I’d drive to Sheffield for a weekend every term and do battle (nearly literally) with a group of exceptional academics who kept telling me that all children should be educated in a mainstream setting irrespective of any additional needs they might have. Having to articulate and contextualise in spoken and written language my views on difference, disadvantage and education (whilst keeping calm) was a formative experience. I remember sitting in the bar one evening with Professor Wilfred Carr talking about his amazing book ‘Becoming Critical’ and thinking… ‘this is what’s happening to me’. In spite of our differing views on special education, the inclusive education team helped me develop a much broader and reflective view about the children and families I work with and the other stakeholders I engage with through my work. Derick Armstrong’s book, ‘Power and Partnership in Education’ and the sessions he taught around this publication has always informed the way I think about family engagement work carried out by the organisations I lead.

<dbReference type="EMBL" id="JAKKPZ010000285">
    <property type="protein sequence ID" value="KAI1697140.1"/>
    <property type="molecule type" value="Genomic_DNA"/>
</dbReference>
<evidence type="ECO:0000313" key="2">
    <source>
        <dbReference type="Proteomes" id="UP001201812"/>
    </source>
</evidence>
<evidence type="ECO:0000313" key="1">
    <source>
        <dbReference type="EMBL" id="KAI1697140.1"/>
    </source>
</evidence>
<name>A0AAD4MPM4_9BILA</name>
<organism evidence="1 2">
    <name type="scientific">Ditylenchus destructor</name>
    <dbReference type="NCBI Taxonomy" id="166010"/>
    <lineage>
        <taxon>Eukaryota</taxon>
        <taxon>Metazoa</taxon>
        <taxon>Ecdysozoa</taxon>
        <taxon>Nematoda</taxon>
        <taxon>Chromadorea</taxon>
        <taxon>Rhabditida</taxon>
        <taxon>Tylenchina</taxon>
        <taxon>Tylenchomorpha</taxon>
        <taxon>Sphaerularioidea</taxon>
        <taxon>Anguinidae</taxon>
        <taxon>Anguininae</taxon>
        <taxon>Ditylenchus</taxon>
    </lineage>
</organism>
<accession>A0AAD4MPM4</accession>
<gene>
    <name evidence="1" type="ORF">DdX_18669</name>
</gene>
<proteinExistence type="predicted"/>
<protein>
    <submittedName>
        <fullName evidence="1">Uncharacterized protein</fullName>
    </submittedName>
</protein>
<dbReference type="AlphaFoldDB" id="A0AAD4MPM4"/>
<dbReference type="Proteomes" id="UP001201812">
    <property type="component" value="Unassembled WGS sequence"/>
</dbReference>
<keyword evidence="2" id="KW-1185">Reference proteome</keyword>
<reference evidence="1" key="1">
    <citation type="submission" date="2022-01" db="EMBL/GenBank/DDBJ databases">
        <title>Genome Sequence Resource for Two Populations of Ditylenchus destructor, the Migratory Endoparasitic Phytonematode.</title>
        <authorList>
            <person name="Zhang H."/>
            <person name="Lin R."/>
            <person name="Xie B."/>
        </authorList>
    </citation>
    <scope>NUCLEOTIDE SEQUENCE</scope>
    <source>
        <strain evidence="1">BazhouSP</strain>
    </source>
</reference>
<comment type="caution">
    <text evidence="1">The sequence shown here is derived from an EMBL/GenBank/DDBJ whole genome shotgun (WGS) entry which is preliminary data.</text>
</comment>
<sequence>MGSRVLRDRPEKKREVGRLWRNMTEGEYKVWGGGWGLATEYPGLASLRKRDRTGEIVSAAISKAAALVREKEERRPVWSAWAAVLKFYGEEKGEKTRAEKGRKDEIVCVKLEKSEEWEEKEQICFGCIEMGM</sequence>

Since studying at Sheffield I have led two inner London schools designated for pupils identified as having Social, Emotional and Mental Health Issues (SEMH) from being judged to be failing to securing Ofsted judgements of ‘Outstanding’. Six years ago I moved to work in Croydon and became Headteacher of a small, dispirited, failing SEMH school, the Beckmead Family of Schools is now the largest special school in the country. On May 5th this year I was invited to Buckingham Palace and was awarded an OBE for my ‘Services to Disabled Children and Children with Special Educational Needs’. For me the honour represented the amazing efforts and achievements of the wonderful children and exceptional colleagues I have worked with over the years.
Sapna Thapa, Assistant Professor, University of Wisconsin-Stout